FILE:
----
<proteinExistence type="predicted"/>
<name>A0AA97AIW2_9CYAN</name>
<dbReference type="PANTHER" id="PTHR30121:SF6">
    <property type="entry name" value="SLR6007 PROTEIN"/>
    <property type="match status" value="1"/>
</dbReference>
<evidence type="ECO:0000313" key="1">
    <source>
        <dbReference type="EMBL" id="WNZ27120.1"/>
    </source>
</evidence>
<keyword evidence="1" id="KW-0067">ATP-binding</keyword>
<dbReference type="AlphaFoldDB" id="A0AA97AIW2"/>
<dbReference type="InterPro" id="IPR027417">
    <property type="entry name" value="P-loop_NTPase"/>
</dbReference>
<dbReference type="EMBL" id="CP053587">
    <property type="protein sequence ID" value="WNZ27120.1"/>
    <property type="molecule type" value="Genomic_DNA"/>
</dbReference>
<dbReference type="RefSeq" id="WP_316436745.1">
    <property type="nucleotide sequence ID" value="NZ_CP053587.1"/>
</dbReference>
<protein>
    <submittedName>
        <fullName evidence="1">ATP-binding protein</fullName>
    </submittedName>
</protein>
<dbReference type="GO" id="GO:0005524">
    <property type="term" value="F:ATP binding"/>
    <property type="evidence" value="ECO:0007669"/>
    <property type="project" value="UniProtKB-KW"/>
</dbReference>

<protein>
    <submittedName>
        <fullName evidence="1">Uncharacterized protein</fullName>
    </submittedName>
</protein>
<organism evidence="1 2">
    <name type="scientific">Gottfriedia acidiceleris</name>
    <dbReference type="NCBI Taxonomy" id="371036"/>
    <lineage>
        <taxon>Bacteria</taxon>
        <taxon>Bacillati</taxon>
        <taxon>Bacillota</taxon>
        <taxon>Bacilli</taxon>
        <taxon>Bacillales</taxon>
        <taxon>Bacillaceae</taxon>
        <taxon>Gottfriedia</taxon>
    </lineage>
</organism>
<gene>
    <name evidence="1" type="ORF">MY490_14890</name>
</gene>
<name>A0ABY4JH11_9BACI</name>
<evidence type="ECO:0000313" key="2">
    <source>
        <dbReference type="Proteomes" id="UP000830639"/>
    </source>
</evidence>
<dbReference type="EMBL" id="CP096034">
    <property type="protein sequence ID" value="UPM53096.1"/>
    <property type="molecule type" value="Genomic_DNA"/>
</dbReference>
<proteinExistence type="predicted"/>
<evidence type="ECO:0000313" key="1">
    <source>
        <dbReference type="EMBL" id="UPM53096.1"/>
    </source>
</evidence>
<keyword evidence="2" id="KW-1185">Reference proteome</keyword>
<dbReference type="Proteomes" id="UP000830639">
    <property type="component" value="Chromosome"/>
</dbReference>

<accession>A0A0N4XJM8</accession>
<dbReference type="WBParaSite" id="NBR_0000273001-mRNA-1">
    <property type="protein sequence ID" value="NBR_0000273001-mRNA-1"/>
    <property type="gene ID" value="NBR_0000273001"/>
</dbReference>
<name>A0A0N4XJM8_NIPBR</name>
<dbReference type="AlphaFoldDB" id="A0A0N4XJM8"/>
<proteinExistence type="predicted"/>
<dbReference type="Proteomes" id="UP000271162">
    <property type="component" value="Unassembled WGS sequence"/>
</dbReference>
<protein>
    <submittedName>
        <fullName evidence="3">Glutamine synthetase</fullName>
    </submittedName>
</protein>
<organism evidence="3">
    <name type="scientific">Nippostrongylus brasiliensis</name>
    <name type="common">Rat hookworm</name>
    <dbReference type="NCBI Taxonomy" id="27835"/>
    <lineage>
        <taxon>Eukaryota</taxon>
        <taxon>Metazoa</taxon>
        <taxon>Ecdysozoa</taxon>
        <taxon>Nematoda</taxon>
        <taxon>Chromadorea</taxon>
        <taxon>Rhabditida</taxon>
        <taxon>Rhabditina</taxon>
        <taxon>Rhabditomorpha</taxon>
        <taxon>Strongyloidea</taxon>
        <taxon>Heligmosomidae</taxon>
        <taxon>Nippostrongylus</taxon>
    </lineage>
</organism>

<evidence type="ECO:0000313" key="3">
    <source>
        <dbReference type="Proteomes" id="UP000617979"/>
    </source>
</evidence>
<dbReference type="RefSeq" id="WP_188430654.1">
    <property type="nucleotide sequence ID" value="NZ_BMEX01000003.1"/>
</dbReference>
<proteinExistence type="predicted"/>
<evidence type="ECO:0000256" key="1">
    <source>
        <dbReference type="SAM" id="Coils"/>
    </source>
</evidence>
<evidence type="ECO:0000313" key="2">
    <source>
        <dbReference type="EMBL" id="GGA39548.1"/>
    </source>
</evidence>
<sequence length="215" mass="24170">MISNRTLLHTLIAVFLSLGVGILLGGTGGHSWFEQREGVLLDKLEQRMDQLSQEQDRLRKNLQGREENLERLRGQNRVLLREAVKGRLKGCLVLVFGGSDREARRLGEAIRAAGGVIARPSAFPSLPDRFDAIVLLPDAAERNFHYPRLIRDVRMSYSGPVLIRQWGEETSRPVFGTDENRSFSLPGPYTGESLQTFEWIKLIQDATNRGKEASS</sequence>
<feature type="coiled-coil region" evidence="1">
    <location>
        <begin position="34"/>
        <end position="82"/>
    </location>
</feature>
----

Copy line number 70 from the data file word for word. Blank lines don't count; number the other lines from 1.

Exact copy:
</evidence>